Rashi on our parsha quotes a midrash which really echoes, at least for me, the rabbinical work my family and I were engaged in when we served communities abroad. 

“This can be likened to a king whose son was sick, and so he journeyed with him [the son] to a far-off place to be cured.  After they had returned, the king would recall all the places they had journeyed and say [to his son]: Here we slept; here we suffered cold; here your head hurt…”.

The portion of Mas’ei, which recounts the journeys of the Israelites, teaches the shaliach to remove the dust, as it were, from the forgotten journeys of his own community members, and to listen attentively to the stories of any wandering Jew who should chance upon his sermons or his prayers services or even eat upon his table.  And a little tip on how we, the shlichim, can better engage our “clients” and enter their hearts: instead of inviting ‘our Jews’ to our Shabbat table, better still to go to them and eat in their homes!

Let’s set aside the halachic technicalities and constraints for a moment, or even the awkwardness entailed in the rabbi and rebbetzin leaving their comfort zone and place of authority, as those who are expected to be the host who open their home to others.  When done with humility and in the proper fashion, there is no tool more powerful in the toolkit of any shaliach than the rabbi and rebbetzin going to the home of a community member.  

Such an encounter, which takes place in the home and haven of the Jew, has the potential not only to remove the dust from things long forgotten, but to dig up real gold, gold lying hidden under layers of dirt.  We, the shlichim, have heard a myriad of stories from our community members: of parents and grandparents; of educational dilemmas and the turbulent journey of marriage.  And what about those Jews who are far removed from Torah and mitzvot?  What will become of their stories, which are packed away in a little box in the attic because they are too heavy to carry?  “And they journeyed from… and they camped in… and they journeyed from…and they camped in…”.

In one such encounter, a member of my community told me of his grandmother, who had exposed her arm to him for the first time when she was very old.  Upon it was tattooed a number, burned into her flesh by the Nazis at Auschwitz.  (She had not told her offspring of this to protect them from the horror of it.)  Today, this very man – whose wife and children have meanwhile converted and learned Hebrew – learns the Daf Yomi every single day.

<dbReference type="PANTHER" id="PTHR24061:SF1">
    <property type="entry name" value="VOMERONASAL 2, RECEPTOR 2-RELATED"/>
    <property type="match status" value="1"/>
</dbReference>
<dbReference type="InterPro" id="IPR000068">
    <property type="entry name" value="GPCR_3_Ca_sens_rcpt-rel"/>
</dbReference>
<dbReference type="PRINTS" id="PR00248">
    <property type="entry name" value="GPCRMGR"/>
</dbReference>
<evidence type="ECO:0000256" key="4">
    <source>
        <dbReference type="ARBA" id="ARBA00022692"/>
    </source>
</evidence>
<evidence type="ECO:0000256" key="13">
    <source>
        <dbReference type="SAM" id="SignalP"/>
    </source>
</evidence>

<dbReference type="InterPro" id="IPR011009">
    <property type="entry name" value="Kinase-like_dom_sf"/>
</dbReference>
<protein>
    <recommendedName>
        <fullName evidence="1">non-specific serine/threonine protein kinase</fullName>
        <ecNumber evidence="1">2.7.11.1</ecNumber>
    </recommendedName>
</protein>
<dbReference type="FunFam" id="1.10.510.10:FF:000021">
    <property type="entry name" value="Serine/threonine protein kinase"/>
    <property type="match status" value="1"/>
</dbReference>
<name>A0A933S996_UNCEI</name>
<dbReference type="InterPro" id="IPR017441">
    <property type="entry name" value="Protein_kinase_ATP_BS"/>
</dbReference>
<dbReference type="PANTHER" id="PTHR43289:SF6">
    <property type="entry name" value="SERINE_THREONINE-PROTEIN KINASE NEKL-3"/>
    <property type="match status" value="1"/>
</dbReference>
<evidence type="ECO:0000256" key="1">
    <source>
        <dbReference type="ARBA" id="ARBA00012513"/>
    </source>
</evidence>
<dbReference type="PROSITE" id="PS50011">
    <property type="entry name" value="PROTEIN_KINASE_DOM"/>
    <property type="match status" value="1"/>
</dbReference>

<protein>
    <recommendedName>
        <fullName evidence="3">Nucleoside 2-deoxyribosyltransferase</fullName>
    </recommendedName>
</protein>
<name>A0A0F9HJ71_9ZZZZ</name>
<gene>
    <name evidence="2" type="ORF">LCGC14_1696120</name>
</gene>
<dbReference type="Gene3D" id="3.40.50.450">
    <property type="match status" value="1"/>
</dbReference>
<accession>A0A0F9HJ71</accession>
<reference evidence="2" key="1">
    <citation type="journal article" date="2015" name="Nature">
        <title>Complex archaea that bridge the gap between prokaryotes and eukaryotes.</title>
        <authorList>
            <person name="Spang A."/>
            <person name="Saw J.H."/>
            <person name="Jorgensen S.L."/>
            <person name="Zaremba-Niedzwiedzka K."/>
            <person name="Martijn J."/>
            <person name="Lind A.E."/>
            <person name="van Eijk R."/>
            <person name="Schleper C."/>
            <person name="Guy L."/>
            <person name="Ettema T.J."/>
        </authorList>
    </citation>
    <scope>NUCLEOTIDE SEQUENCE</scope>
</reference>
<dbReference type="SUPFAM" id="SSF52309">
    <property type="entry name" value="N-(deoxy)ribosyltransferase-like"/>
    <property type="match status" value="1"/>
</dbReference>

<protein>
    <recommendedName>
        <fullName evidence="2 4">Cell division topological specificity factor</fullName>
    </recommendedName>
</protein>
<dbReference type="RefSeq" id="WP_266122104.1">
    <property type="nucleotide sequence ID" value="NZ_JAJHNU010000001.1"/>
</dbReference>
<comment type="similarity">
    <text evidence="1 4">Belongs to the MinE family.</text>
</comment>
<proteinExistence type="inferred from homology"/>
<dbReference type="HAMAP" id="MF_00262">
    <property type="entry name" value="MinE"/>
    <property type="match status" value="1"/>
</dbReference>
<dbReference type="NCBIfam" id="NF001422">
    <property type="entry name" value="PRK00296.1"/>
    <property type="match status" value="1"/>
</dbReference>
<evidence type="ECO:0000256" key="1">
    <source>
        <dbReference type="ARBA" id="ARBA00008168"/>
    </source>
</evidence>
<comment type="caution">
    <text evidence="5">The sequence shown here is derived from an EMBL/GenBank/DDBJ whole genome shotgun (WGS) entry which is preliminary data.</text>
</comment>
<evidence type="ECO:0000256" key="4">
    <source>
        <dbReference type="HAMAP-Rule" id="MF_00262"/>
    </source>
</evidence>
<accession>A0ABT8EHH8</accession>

Another story: A journalist who was an accomplice to the malicious and unobjective coverage of the Marmara [the Turkish ship which attempted to reach the shores of Gaza] with the aim of defaming Israel, told me of his father who had asked his son to say Kaddish for him (I listened with some disgust, I do confess).  Today, however, this journalist frequents our small minyan and regularly takes part in shiurim

More stories:

A Buddhist monk, currently married to a Jewish woman, is raising two children all because he had heard of King Solomon after finding a Bible in his grandfather’s house.  His son was circumcised two years ago. 

A Russian woman who had left Israel now has a mezuza on her front door and runs a bakery with kosher foodstuffs only – and all because of a conversation we had evolving around the menorah that adorned her living room.    

Stories of Shabbat songs sung on people’s deathbeds which evoked Jewish tears and ultimately led to a Jewish burial instead of a cremation.

“And they journeyed from… and they camped in… and they journeyed from…and they camped in…”.

Every Jew we chance to meet, wherever it happened to be, carries with him family stories (which may have already evolved into myth), traditional melodies, the taste of childhood dishes and a myriad of experiences that make up his and his family’s private-miraculous timeline. 

It is the role of every Jew, with a little help from an attentive shaliach on occasion, to stop for a moment and set up camp, in order to recollect and refine his personal Jewish journey.

The Jewish community of Stockholm is the central community of Scandinavia.  The number of Jews living in Sweden is 1500 – 2000, most of whom feel a part of general Swedish society.  The community is characterized by its openness and comprises a broad spectrum of religious, Zionist and social worldviews, although, generally speaking, it fosters values that are considered to belong to the political Left.  From this community have emerged persons of great fortitude.